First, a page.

Philip Morris Dividend Raise Sparks New Confidence

| About: Philip Morris (PM)

Sometimes, certain stocks just need a good kick in the backside. They have underperformed for a time and need to get going again. One great example of this recently has been Philip Morris (NYSE:PM), the cigarette giant. Over the past few months, shares have lagged their peer group as well as the market. It was time to get this stock going again, but what would do the trick? You should know by now what I'm talking about, but in case you don't, that's why I am here today.

Dividend raise / recent dividend history:

Wednesday morning, as expected, Philip Morris announced that it was raising its dividend. I use the word expected because they had paid $0.85 a quarter for the past four payouts, and September 11th was the next dividend declaration date according to the company. Philip Morris announced a raise to $0.94 cents per quarter, which on an annual basis is $3.76. This raise represents an increase of 10.59%, and is the second largest raise in the past five years. A chart showing Philip Morris' quarterly dividend history since its spinoff is below. The year represents the majority of payments, so the new $0.94 payment is the "2014" one below because 3 of the 4 payments will be in 2014.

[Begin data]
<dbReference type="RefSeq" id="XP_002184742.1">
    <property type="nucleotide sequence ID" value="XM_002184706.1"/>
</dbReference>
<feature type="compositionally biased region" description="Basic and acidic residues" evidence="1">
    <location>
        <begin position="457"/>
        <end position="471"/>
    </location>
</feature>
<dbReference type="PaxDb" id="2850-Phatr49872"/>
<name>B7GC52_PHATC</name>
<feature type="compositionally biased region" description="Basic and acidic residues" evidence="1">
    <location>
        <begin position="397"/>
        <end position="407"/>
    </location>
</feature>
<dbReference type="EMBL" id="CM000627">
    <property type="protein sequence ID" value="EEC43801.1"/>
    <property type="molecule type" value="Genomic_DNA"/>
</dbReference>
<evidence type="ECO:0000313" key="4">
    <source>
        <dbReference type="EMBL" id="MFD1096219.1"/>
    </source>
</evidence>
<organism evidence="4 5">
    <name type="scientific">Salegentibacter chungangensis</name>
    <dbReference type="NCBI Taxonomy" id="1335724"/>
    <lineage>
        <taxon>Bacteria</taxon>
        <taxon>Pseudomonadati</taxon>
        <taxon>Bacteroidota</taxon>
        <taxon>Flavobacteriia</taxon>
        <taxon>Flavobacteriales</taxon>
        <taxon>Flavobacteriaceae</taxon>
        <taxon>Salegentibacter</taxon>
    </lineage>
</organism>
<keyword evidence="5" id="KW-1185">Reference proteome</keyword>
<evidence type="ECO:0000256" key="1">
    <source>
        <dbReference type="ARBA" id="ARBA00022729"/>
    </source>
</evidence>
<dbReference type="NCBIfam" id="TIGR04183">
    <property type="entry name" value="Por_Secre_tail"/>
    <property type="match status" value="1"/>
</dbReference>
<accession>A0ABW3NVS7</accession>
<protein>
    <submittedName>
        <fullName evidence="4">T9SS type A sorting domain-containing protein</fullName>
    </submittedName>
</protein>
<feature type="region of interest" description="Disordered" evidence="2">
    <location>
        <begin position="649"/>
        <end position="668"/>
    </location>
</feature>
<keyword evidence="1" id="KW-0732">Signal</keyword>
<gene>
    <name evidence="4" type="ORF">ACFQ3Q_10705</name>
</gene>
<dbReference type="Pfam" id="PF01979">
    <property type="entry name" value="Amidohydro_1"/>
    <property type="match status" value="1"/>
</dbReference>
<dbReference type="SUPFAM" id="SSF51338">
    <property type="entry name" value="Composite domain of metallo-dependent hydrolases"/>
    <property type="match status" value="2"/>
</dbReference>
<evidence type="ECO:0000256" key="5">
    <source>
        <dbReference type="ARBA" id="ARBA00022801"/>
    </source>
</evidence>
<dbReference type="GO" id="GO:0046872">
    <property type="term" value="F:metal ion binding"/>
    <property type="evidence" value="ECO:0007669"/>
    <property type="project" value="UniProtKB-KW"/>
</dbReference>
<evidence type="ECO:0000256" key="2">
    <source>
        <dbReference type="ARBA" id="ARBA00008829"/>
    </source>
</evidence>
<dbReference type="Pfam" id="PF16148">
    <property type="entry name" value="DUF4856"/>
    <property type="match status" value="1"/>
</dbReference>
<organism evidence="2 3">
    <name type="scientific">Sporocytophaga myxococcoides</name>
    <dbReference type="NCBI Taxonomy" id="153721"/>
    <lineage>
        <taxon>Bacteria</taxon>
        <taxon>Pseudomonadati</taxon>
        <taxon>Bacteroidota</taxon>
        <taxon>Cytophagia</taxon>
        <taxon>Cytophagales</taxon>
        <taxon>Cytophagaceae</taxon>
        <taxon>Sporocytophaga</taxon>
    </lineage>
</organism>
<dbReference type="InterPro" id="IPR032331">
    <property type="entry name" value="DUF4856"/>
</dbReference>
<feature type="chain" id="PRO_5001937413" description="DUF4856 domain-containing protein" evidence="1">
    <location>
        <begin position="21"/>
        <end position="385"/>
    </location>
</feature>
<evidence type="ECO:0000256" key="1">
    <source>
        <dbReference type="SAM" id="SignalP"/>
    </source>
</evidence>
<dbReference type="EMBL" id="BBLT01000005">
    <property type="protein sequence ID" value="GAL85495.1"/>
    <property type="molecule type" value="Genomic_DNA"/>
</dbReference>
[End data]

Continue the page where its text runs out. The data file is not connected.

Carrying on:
Since the spinoff in 2008, the dividend has more than doubled from the first quarterly payout of $0.46. This new dividend was actually a larger raise than last year's, which was an increase of 10.39%. Additionally, my expected range for the new dividend was $0.90 to $0.93 per quarter, so this was a penny ahead of my top end. I'll explain the importance of that later in this article. As of Wednesday's close, the dividend yield was 4.34% on an annual basis. It would have been a bit higher, but the stock rallied almost 2.8% for the day.

Comparing the peer group:

Those that follow my extensive coverage of Philip Morris know that I also discuss three other cigarette names. They are Altria (NYSE:MO), Lorillard (NYSE:LO), and Reynolds American (NYSE:RAI). The chart below shows each stock's annual yield as of Wednesday's close.

Philip Morris has always had a lower yield, so this should not be a surprise. However, due to the dividend increase plus recent stock underperformance, Philip Morris is getting closer to the other names in this space. Currently, the 4.34% annual yield for Philip Morris trails Altria by 108 basis points, Lorillard by 65 basis points, and Reynolds by 88 basis points. Additionally, Philip Morris had the largest dividend raise this year. Lorillard came in with a 6.5% raise, Altria had a 9.1% increase, and Reynolds saw a 6.8% increase.

Why this increases confidence:

As I said above, this is a stock that has not done very well in recent months. The following chart shows the past year for Philip Morris stock, before Wednesday's jump. I intentionally left that out to make my point. Over the last couple of weeks, this was a stock that nearly made a new 52-week low.

(Source: Yahoo! Finance)